The potential addition to the Indian fleet, one of the largest fleets of Hawk anywhere in the world, would take the number of Hawk aircraft ordered worldwide to over 1,000. The Hawk aircraft has been widely exported. Customers include Australia, Canada, South Africa, Bahrain, India, the Royal Saudi Air Force and the UK Royal Air Force. The UK Royal Air Force aerobatics team Red Arrows has used the BAE Systems Hawk since 1979.

Read more at:http://www.defpro.com/ 

Friday, September 14, 2012

When Things Go Bad


By Scott Stewart
Over the past several weeks, we have discussed a number of different situations that can present a common problem to people caught up in them. First, we discussed how domestic terrorism remains a persistent threat in the United States, and that despite improvements in security measures since 2001, soft targets still remain vulnerable to attack by terrorist actors driven by a variety of motivations. Due to the devolution of the jihadist threat toward the grassroots, there is also a growing trend of jihadist actors using armed assaults instead of bombing attacks. We also discussed the continuing problem of workplace violence, and finally, we discussed last week evacuation plans for expatriates due to natural disaster, civil unrest or war.
People caught in any of these situations could find themselves either confronted by an armed assailant or actually coming under fire in an active shooter scenario. Of course, there are other situations where people can find themselves confronted by armed assailants, from street muggings and carjackings to bank robberies. Because of this, we thought it might be useful to our readers to discuss such situations and how to react when caught in one.

Mindset

Perhaps the most important factor affecting a person's reaction to a life-threatening incident is their mindset going into the situation. As we have previously noted when discussing situational awareness, the way the brain is wired makes it very difficult for a person to go from a state of being "tuned out" and completely unaware of what is going on around them to a state of high alert. When confronted by such a jump, it is not uncommon for people to freeze, go into shock and become totally unable to respond to the situation confronting them. This type of panic-induced paralysis can be extremely deadly, and at that point the only hope of surviving an incident is sheer luck or divine providence. People in such a state can do nothing to save themselves.
Another factor of this mindset is the need for people to recognize that there are bad people in the world who want to hurt innocent people, and that they could be potential targets. This means that people must not only practice situational awareness but also trust their gut when they feel something isn't quite right. Denial can be a very dangerous thing when it overrides or rationalizes away gut feelings of danger. Over my former careers as a special agent and corporate security officer, I have interviewed numerous people who allowed denial to override suspicious indicators they noted, and who then proceeded to do things that resulted in their victimization -- all because they had the mindset that they could not possibly become victims. These situations ranged from a mugging victim, who thought there was something odd about the way three guys on the corner looked at her, to the kidnapping victim who spotted the deployed abduction team but proceeded into the attack zone anyway because he thought the team would target someone with more money than his family had. In shooting situations, I have spoken with victims who did not realize that shots were actually being fired and instead dismissed them as pranks or fireworks. I have seen media reports of similar remarks from witnesses regarding recent shooting incidents, such as the July 20 shooting at a movie theater in Aurora, Colorado. In short, denial is deadly.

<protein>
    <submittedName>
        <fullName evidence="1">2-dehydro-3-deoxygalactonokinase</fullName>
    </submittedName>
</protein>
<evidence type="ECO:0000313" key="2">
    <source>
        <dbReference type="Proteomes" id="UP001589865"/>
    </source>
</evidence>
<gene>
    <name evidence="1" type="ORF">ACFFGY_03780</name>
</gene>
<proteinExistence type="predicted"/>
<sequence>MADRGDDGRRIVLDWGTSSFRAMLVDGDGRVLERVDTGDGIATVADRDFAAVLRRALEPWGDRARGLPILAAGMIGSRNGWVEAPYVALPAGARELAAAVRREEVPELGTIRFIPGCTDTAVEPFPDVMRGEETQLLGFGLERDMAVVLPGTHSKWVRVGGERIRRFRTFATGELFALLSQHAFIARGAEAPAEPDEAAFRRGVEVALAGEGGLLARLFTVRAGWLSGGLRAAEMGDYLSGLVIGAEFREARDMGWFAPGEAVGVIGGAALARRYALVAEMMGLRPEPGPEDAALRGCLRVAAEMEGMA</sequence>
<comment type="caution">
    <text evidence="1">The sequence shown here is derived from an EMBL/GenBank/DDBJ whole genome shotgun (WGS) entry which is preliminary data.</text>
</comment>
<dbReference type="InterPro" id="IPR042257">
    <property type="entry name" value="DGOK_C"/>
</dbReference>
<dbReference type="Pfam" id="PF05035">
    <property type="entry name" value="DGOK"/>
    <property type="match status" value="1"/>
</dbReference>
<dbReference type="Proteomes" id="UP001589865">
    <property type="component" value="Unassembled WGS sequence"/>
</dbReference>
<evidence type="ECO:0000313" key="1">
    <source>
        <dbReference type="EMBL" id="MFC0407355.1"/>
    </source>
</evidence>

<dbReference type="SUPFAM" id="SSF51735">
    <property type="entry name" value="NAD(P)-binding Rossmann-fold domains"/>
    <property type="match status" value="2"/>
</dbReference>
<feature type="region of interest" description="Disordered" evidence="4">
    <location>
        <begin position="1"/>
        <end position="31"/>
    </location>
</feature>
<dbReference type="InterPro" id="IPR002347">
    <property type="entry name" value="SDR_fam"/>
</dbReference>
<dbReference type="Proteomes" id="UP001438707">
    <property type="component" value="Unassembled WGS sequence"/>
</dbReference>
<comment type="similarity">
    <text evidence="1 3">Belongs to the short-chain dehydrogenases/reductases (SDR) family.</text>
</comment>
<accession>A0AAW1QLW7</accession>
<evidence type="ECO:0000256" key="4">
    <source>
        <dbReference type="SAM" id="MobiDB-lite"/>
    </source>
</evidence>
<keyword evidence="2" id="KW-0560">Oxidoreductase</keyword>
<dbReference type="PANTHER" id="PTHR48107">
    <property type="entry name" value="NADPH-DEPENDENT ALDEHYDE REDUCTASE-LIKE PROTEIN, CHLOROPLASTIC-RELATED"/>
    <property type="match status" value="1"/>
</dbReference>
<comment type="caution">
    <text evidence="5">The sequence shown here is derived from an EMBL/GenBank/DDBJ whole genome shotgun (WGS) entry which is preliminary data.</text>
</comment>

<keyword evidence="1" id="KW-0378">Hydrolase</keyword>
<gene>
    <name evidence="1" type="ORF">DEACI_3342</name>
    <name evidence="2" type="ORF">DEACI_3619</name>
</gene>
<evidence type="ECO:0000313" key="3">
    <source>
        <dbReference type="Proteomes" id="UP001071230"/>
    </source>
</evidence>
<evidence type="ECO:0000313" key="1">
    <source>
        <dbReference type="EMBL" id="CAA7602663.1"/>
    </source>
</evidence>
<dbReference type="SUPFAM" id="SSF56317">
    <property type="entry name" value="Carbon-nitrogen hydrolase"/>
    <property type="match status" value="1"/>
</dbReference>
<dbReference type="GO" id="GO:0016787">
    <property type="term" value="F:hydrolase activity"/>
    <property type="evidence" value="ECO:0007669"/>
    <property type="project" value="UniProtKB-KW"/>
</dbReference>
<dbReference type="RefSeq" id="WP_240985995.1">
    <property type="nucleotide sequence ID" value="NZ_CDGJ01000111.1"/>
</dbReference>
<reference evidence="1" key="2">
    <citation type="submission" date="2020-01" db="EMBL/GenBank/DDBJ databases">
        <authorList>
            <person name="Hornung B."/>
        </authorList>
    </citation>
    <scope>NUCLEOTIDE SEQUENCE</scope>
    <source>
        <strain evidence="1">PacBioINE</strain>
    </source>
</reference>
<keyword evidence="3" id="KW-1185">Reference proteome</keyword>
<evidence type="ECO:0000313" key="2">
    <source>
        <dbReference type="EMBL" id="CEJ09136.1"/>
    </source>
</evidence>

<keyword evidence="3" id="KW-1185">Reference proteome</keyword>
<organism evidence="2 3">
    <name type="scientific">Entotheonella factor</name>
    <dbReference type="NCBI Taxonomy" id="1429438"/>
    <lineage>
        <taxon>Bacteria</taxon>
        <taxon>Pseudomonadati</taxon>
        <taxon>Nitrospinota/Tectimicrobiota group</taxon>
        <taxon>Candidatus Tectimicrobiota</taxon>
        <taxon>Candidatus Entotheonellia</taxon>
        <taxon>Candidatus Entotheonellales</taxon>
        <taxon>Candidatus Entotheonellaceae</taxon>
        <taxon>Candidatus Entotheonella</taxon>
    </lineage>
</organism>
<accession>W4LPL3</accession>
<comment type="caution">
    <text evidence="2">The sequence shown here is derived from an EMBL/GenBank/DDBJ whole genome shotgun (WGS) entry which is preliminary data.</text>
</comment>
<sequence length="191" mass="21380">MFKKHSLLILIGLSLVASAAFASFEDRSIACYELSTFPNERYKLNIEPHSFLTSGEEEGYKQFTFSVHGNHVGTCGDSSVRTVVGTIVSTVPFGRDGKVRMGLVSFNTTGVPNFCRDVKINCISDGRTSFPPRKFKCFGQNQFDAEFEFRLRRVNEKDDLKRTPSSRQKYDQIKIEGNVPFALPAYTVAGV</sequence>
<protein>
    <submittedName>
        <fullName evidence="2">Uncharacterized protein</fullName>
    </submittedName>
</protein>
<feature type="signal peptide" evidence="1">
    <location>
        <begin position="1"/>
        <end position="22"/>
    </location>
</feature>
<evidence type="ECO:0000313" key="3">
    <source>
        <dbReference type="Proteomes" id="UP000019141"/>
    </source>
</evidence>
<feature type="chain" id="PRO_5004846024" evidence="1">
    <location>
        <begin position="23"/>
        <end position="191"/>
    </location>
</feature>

By practicing the proper level of situational awareness and understanding the possibility of being targeted, a person will be mentally prepared to realize that an attack is happening -- something we call attack recognition. The earlier a target recognizes the attack, the better. In the kidnapping case noted above, the victim recognized the attack before it was sprung, and could have avoided a long (and costly) hostage ordeal, had he taken immediate action to avoid the attack site. As we have mentioned repeatedly, criminal and terrorist attacks do not appear out of a vacuum. Instead, they are part of a planning process that can be recognized if one is looking for it. We have also noted over the years that criminals and terrorists tend to be very bad at camouflaging their actions, and their suspicious demeanors often leave them vulnerable to early detection.
Admittedly, there is the slight danger of embarrassment in the aftermath of a false reaction. I have blushed after hitting the ground and rolling to cover in response to unexpected celebratory gunfire in Yemen, but in general it is far better to initially overreact when there is no threat than it is to underreact in a truly dangerous situation.
But even if one cannot avoid an attack, recognizing danger immediately and then quickly taking action to avoid it can often mean the difference between survival and death.

Run, Hide, Fight

Some people have been critical of the simplicity of the "Run, Hide, Fight" public service video available on YouTube, which was produced by the City of Houston and funded by the Department of Homeland Security. In our assessment, the video does a good job achieving its goal of raising awareness of active shooter situations and of providing a simple, easy-to-remember mantra similar to the "stop, drop and roll" fire-prevention slogan. The video also discusses the necessity of having an evacuation plan and being aware of surroundings. Is the video a complete self-defense course? Clearly not, but it does meet its limited objectives.